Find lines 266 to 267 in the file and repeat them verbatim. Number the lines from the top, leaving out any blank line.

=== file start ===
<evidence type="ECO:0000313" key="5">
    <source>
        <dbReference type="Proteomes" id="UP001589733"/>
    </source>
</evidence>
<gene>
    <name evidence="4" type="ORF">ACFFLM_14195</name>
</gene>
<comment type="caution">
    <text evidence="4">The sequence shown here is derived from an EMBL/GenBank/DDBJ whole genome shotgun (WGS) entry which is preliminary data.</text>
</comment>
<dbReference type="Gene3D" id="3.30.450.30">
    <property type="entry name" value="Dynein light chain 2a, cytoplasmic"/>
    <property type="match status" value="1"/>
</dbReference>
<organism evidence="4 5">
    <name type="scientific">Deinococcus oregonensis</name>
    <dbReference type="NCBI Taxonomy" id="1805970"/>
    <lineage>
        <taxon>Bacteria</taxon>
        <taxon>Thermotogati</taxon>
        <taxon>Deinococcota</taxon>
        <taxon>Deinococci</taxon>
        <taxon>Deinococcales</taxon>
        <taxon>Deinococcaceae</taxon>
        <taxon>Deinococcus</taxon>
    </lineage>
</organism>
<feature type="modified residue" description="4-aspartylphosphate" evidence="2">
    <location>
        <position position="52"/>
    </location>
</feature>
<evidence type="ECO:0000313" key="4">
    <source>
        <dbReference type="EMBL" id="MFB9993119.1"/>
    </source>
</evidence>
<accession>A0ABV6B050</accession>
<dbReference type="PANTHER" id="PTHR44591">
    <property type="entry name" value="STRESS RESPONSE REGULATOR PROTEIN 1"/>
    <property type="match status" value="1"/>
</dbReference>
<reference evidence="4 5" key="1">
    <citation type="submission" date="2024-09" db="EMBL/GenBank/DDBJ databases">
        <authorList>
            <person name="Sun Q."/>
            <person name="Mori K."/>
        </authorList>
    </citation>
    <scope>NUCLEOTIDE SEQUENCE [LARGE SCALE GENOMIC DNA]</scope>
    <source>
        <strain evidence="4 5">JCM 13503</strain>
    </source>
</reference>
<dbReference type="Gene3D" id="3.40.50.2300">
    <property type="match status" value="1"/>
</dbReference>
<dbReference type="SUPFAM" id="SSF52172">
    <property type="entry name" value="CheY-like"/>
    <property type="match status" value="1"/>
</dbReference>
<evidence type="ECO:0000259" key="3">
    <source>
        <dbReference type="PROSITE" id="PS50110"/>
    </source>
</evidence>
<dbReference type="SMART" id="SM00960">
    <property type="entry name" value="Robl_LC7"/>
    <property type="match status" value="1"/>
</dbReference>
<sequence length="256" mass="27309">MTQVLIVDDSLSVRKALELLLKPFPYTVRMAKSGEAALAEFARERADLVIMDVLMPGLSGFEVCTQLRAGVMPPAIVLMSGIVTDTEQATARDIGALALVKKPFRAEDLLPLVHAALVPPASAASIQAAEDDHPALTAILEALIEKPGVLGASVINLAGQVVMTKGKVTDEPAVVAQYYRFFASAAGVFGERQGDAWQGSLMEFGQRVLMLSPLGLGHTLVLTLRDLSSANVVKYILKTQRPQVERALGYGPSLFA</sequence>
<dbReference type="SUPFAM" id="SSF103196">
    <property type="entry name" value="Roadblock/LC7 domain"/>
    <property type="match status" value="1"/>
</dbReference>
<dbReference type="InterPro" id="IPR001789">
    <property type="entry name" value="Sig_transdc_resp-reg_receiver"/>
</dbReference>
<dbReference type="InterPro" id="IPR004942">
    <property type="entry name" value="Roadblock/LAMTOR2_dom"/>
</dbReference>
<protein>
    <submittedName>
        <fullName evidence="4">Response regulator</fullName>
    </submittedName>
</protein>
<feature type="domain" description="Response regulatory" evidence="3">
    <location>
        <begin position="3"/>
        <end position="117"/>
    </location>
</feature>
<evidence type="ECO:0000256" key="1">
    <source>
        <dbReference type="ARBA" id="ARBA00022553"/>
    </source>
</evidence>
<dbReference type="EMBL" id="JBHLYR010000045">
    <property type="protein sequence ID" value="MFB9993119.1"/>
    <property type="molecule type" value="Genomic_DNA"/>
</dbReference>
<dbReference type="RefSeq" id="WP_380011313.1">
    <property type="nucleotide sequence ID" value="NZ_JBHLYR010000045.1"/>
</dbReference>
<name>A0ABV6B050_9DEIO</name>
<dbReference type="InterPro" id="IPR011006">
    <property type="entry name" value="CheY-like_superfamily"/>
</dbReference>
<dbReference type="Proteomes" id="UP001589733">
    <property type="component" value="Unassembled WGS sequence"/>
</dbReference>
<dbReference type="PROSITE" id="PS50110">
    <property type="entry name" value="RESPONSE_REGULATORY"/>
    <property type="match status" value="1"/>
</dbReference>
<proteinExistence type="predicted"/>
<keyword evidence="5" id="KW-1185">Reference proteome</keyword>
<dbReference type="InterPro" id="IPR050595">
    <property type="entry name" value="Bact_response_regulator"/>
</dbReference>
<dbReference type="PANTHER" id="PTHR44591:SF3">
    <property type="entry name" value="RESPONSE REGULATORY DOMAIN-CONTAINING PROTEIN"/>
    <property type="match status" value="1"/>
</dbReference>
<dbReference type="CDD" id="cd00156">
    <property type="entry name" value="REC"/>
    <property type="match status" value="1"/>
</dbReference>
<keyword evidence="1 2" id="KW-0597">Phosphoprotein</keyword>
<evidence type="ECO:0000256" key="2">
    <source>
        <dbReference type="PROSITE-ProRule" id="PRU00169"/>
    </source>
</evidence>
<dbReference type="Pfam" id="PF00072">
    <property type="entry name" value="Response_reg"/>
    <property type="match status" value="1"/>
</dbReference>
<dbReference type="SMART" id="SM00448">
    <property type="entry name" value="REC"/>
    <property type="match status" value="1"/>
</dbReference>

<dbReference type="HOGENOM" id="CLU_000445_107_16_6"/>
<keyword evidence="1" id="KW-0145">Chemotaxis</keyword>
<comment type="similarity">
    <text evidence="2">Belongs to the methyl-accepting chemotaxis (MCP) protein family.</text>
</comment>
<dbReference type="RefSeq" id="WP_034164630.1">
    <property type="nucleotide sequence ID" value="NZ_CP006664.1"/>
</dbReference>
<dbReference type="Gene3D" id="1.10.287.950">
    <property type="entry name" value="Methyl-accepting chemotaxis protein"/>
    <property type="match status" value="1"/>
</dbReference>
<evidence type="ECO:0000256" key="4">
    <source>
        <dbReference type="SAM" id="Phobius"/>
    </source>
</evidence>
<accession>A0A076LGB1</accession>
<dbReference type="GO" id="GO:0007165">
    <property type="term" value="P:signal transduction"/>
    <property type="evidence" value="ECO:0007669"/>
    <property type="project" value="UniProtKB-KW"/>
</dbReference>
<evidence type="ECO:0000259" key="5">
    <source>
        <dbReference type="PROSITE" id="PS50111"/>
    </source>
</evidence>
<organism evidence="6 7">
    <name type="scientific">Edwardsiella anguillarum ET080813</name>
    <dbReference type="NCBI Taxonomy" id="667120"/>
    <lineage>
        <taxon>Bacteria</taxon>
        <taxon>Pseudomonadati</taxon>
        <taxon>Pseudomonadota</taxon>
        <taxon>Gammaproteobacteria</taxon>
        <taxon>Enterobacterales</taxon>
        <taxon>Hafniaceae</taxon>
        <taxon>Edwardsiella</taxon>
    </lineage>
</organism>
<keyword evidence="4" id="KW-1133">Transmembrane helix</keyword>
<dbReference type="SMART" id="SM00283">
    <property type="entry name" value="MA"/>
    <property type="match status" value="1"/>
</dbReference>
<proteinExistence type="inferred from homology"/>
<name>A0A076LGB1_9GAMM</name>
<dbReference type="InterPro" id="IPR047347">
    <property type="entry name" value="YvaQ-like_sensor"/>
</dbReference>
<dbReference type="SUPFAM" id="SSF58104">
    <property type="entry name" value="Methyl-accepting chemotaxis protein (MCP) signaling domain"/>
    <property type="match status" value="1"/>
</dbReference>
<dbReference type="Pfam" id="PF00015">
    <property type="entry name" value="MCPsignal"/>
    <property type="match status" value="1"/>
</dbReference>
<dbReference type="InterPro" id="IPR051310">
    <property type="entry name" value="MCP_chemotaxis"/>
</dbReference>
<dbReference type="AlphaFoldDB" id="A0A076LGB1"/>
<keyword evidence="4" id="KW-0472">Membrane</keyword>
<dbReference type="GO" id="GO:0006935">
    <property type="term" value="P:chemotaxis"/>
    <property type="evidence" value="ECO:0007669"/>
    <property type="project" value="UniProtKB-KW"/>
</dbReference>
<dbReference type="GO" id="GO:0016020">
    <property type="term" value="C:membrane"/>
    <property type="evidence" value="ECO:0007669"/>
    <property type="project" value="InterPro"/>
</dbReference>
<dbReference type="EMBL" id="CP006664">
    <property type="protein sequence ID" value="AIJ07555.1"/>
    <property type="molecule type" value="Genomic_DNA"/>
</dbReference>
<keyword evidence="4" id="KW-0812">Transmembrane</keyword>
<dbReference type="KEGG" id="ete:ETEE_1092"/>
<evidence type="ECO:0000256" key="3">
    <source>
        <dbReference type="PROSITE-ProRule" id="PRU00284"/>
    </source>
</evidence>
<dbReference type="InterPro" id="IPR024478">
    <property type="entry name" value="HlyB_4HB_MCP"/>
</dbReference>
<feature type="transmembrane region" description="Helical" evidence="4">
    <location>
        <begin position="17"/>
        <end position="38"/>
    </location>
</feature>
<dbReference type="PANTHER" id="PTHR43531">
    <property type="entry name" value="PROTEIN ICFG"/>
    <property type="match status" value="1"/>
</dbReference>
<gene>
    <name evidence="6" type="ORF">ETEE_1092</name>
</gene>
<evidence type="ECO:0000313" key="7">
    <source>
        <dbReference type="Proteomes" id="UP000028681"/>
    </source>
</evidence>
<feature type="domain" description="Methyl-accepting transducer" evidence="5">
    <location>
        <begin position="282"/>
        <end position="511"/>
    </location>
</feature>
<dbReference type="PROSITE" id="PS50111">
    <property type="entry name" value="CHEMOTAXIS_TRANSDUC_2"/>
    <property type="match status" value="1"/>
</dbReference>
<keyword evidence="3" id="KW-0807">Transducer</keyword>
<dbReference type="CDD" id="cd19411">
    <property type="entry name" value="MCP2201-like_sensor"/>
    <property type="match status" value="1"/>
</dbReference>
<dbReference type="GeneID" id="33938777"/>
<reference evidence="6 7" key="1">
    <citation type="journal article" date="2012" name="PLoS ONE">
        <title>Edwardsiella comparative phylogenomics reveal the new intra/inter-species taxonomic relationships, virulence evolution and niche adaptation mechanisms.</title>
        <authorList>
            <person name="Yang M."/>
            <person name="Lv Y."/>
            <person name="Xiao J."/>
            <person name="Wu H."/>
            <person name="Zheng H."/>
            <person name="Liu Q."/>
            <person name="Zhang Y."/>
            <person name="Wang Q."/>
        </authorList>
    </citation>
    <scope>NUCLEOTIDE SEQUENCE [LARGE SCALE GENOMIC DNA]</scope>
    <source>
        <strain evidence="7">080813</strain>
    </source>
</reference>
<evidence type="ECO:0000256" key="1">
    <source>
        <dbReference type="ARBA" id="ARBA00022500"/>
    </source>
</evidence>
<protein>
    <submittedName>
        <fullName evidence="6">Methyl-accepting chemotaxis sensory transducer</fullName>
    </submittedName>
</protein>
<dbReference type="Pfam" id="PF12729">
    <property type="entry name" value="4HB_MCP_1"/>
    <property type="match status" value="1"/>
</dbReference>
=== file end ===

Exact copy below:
<reference evidence="6 7" key="1">
    <citation type="journal article" date="2012" name="PLoS ONE">